Computer Engineering (ECE)

The Department of Electrical and Computer Engineering offers two majors leading to the Bachelor of Engineering (B.E.) degree. The Depart­ment's teaching and research areas include computer engineering, computer networks, microprocessors, computer arch­itecture, communications, signal and image processing, pattern recognition, electronic circuits, solid-state electronics, lasers and fiber-optics, electromagnetics, microwave electronics, systems and control, biomedical engineering, VLSI, computer-aided design, parallel and distributed processing, computer vision, and computer graphics. The Computer Engineering program is accredited by the Engineering Accreditation Commission of ABET, 111 Market Place, Suite 1050, Baltimore, MD, 21202-4012 – telephone: (410)347-7700.

The objective of the electrical and computer engineering programs is to give students an excellent preparation for professional careers or graduate studies in the electrical and computer engineering fields. The programs provide students with depth and breadth of knowledge in engineering science and engineering design as well as in mathematics and the natural sciences. Development of non-technical skills such as communication and teamwork is also emphasized. The curriculum of the two programs is shared in the freshman year, and diverges in the sophomore year. See the Electrical Engineer­ing entry in the alphabetical listings of Approved Ma­jors, Minors, and Programs for the requi­rements for that major.

Program Educational Objectives

The undergraduate program in Com­puter Engineering has the following five specific program educational objectives (PEOs):

1. Our graduates should excel in engineering positions in industry and other organizations that emphasize design and implementation of engineering systems and devices.

2. Graduates should excel in the best graduate schools, reaching advanced degrees in engineering and related disciplines.

3. Within several years from graduation alumni should have established a successful career in an engineering-related multidisciplinary field, possibly leading or participating effectively in interdisciplinary engineering projects, as well as continuously adapting to changing technologies.

4. We expect graduates to continue personal development through pro­fessional study and self-learning.

5. We expect graduates to be good citizens and cultured human beings, as well as to appreciate the importance of professional, ethical, and societal responsibilities.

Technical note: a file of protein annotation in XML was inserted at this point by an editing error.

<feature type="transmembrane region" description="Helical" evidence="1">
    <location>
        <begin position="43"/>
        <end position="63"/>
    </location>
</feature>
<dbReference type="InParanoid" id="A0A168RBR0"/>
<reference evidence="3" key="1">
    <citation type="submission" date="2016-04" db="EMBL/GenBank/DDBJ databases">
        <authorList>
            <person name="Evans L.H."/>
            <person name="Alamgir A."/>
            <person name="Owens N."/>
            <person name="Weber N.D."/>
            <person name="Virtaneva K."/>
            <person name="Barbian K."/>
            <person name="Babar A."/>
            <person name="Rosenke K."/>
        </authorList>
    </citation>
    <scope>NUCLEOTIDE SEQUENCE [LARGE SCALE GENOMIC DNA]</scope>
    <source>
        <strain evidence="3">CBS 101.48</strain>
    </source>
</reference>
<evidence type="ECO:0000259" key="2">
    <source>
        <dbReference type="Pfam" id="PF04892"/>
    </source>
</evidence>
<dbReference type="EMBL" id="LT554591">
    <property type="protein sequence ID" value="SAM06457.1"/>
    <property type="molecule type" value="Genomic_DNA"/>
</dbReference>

Program Outcomes

To prepare students to meet the above program educational objectives, a set of program outcomes that describes what students should know and be able to do when they graduate, have been adopted.  We expect our graduates to attain:

a. an ability to apply knowledge of mathematics, science, and engineering; 

b. an ability to design and conduct experiments, as well as to analyze and interpret data; 

c.  an ability to design a system, component, or process to meet desired needs within realistic constraints such as economic, environmental, social, political, ethical, health and safety, manufacturability, and sustainability;

d. an ability to function on multidisci­plinary teams;

e. an ability to identify, formulate, and solve engineering problems;

f.  an understanding of professional and ethical responsibility;

g. an ability to communicate effectively; 

h. the broad education necessary to understand the impact of engineering solutions in a global, economic, environmental, and societal context; 

i.  a recognition of the need for ability to engage in life-long learning; 

j.  a knowledge of contemporary issues; and

k. an ability to use the techniques, skills, and modern engineering tools necessary for engineering practice.

More details about program educational objectives and outcomes can be found at

Following graduation many students choose immediate employment in industry from Long Island to the West Coast. Electrical and computer engineers are recruited in diverse fields for a variety of challenging positions: a communications engineer may work on improving the flow of traffic in communications networks; a command and control engineer may work on systems in tactical and traffic control, satellite and surveillance systems, or in commercial applications; a circuit design engineer designs, develops, and manufactures electronic circuits for many applications including microcomputers; and computer engineers design microprocessor-based systems that include a range of consumer products, industrial machinery, and specialized systems such as those used in flight control, automobiles, and in financial institutions. Graduates also pursue advanced degrees in engineering, business, finance, medicine, law, and other professions in which their problem-solving skills and technical knowledge are valuable qualities.